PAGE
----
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Developing english skills through reflective portfolios in Hong Kong universities

posted on 2009-12-08, 00:00 authored by Juliana Chau
This research concerns the use of portfolios by teachers of English (L2) to assist non-native speakers in Hong Kong universities to complete their studies in English. Portfolios as an English learning tool have yet to win converts from the ranks of language teachers in Hong Kong chiefly because of concerns about reliability and fairness. Two recent initiatives in Hong Kong have, however, prompted a reappraisal of the place of portfolios in English language learning. They include the use of learning portfolios in secondary school and ePortfolios by university students for learning and employment purposes.

As an English (L2) teacher of many years, I initiated my research to investigate the experiences of seven university students in Hong Kong in using reflective portfolios for English learning. Three research questions framed my research: 1) in what ways can reflective portfolios impact on L2 learning strategies? 2) what are the effects of reflective portfolios on progress in L2 acquisition as perceived by students? 3) what are the perceptions of university students towards reflective portfolios as a method of L2 learning?

To gain a holistic understanding of the complex phenomena under scrutiny, a case study methodology and grounded theory were utilised, the former to organise and generate qualitative data, and the latter to analyse data from three sources provided by the seven participating students: semi-structured interviews, portfolio artefacts, and weekly learning diaries.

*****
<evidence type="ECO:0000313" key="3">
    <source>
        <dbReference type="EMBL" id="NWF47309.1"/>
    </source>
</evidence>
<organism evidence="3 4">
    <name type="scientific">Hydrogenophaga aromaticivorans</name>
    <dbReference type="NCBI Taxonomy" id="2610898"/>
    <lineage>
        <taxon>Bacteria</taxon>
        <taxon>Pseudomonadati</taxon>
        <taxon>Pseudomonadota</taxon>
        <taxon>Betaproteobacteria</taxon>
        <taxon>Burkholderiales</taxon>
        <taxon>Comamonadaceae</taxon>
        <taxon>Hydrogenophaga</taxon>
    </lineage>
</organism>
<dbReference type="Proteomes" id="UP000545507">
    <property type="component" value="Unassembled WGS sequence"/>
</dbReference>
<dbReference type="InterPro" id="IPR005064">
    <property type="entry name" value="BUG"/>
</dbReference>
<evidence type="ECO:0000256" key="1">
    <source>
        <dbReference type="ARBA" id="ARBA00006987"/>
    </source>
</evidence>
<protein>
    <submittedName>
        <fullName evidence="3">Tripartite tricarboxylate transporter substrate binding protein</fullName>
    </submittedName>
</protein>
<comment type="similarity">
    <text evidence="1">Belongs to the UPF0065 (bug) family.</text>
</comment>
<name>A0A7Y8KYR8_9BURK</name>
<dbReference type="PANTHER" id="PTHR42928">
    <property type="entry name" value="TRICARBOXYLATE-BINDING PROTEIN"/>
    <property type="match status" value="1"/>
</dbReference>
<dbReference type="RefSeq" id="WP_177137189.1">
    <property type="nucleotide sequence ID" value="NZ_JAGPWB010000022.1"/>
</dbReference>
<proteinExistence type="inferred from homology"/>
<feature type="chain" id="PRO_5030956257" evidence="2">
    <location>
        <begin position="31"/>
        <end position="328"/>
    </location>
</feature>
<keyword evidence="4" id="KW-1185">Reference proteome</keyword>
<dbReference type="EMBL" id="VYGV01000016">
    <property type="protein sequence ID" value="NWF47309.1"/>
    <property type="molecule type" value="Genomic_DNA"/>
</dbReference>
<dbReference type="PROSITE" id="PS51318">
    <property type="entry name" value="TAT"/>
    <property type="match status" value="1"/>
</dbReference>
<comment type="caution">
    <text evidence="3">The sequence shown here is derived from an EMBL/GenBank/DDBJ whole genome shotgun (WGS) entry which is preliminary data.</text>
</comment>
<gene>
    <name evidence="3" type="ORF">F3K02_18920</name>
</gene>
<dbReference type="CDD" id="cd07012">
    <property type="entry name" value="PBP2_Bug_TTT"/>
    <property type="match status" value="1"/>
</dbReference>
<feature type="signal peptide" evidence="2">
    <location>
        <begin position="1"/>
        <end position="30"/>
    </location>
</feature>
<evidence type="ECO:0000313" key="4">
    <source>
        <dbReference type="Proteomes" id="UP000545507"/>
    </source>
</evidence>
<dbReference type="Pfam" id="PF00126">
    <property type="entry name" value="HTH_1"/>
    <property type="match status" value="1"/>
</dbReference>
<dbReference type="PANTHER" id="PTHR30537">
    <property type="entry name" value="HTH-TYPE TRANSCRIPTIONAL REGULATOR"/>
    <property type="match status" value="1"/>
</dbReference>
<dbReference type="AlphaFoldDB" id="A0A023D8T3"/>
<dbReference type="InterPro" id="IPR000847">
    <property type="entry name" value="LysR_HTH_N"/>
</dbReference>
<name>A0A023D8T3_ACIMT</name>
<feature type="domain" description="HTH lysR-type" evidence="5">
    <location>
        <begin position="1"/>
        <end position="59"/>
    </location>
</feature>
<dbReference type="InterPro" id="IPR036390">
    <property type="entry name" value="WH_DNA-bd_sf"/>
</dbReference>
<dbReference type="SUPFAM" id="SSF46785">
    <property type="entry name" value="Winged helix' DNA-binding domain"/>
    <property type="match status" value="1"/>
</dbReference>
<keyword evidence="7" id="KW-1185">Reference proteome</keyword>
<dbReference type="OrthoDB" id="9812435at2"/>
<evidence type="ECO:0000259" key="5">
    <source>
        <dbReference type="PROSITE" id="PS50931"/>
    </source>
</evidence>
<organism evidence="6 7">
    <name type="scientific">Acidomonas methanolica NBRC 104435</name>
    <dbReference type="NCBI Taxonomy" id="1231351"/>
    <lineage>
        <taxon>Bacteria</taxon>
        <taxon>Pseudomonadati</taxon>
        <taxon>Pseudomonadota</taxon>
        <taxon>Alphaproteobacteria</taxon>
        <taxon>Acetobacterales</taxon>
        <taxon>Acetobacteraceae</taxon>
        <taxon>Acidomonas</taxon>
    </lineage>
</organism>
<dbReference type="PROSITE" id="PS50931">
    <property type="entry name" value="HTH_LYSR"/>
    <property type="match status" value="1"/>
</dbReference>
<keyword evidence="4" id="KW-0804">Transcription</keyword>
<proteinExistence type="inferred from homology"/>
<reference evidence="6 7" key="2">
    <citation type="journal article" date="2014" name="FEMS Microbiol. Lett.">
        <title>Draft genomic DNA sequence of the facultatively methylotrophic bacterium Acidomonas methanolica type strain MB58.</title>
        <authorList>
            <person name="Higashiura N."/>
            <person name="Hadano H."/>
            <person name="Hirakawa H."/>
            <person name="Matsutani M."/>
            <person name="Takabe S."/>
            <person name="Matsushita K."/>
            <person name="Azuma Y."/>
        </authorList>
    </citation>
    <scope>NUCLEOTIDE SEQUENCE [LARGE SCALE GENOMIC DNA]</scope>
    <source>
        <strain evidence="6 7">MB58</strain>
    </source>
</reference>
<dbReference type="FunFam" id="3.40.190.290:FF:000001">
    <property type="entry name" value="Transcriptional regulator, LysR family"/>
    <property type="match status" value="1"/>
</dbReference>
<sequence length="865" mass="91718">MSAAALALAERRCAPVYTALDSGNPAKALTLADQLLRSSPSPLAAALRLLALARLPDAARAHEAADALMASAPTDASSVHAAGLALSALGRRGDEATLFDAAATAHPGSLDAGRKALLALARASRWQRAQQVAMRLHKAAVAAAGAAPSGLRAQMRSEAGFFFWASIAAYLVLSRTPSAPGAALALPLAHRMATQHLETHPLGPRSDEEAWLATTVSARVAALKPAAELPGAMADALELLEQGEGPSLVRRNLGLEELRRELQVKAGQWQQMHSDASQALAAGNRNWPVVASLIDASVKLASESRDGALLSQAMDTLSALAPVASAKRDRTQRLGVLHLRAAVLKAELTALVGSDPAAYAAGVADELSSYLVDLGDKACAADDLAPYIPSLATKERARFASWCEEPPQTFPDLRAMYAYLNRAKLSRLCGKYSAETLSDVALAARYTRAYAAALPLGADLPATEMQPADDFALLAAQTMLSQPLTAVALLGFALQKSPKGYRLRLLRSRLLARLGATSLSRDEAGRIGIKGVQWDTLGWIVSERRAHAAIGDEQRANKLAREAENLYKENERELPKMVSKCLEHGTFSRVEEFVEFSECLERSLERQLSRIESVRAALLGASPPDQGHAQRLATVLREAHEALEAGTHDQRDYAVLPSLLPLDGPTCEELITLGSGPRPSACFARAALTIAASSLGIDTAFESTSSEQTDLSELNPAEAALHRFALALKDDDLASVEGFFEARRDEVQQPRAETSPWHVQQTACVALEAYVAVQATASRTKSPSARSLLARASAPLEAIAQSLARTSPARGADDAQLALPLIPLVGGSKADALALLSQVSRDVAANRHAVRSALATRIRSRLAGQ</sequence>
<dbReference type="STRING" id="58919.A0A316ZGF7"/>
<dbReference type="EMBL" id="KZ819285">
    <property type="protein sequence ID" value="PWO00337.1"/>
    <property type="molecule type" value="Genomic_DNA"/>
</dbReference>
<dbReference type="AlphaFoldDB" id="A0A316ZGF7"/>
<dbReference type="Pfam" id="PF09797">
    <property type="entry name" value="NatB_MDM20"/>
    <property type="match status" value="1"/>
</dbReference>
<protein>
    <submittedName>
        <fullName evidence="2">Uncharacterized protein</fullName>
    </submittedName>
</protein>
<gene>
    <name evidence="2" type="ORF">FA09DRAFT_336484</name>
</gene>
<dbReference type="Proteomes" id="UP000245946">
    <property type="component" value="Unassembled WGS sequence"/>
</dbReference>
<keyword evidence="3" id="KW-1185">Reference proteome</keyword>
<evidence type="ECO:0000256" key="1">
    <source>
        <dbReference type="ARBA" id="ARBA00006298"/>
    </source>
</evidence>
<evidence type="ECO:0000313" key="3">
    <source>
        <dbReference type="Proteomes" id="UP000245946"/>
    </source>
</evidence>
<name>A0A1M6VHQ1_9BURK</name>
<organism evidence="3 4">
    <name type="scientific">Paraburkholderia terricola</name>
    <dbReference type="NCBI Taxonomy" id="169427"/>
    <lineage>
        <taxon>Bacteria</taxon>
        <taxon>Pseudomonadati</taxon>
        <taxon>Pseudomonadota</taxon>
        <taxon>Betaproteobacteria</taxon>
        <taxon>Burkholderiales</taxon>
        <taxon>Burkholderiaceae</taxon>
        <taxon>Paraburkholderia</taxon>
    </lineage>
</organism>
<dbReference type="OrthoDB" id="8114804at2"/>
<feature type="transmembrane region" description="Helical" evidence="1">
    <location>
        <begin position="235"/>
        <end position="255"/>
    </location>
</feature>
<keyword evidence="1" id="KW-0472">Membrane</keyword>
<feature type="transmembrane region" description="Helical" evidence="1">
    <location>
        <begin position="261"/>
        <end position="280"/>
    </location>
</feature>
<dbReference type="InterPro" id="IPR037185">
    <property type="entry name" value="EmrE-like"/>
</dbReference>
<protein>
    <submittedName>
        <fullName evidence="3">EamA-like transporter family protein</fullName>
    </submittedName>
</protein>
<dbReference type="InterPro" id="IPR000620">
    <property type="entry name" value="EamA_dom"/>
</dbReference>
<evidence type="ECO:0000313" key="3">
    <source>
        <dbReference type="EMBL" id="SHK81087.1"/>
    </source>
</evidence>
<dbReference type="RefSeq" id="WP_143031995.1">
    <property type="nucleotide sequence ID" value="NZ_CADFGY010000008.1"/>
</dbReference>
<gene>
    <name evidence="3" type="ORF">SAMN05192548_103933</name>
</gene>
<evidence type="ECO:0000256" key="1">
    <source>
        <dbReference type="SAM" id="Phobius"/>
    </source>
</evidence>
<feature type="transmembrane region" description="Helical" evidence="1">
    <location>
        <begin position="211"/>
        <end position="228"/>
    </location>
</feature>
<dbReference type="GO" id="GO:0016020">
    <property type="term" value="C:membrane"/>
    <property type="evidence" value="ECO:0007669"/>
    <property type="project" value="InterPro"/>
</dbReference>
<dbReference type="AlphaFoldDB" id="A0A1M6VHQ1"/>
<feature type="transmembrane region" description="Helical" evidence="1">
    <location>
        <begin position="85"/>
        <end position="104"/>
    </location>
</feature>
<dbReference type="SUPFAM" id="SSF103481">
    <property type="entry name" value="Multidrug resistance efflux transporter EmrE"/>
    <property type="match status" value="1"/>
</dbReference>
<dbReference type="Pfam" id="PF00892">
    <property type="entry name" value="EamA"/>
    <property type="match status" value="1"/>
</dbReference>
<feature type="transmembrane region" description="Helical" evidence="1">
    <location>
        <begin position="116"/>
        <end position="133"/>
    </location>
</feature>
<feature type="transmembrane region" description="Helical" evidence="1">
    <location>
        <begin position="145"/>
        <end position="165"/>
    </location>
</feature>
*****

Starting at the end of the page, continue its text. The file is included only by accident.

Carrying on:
There were two levels of data analysis. For the first level, analysis focused on coded data from portfolio artefacts, diary entries and interview transcripts as reported by students. The second level involved analysis from the Confucian and sociocultural perspectives. I pursued interpretation and continuous refinement of the data by using techniques drawn from grounded theory. The findings revealed that students generally employed a wide spread of L2 learning strategies in the cognitive, meta-cognitive, and socio-affective domain, reported increased awareness of effective language strategies, and considered portfolios a means of supporting time management and record-keeping, and a site for extended writing practice through reflection.

The findings suggest that students display a cyclical, context-specific shift in learning conception from quantitative to qualitative. Connected to this is students’ apparent ability to formulate strategic responses to externally imposed demands. It is found that such responses are culturally triggered, underpinned by Confucian beliefs. Although the Confucian tradition emphasises respect for established authority, the findings point to students’ creative re-configuration of mental schemata to engender change in role enactment and power relations, with the portfolio as a mediating tool of their experiences.

Based on the findings, I argue that my research has addressed the three research questions and contributed to two crucial aspects of L2 learning. The first pertains to the need for a balanced view of individual effort and social context in second language acquisition, corroborating the significant link between context and learner engagement. Another contribution centres on an enhanced understanding of the relationship between portfolios, reflection and L2, where students’ diaries in English and portfolio artefacts enable them to engage in critical reflection and to identify strategies for L2 improvement.


Material type


Resource type




Degree type

Research doctorate

Degree name

Ph. D.


C Beavis, J Angwin


Faculty of Arts and Education


[School of Education]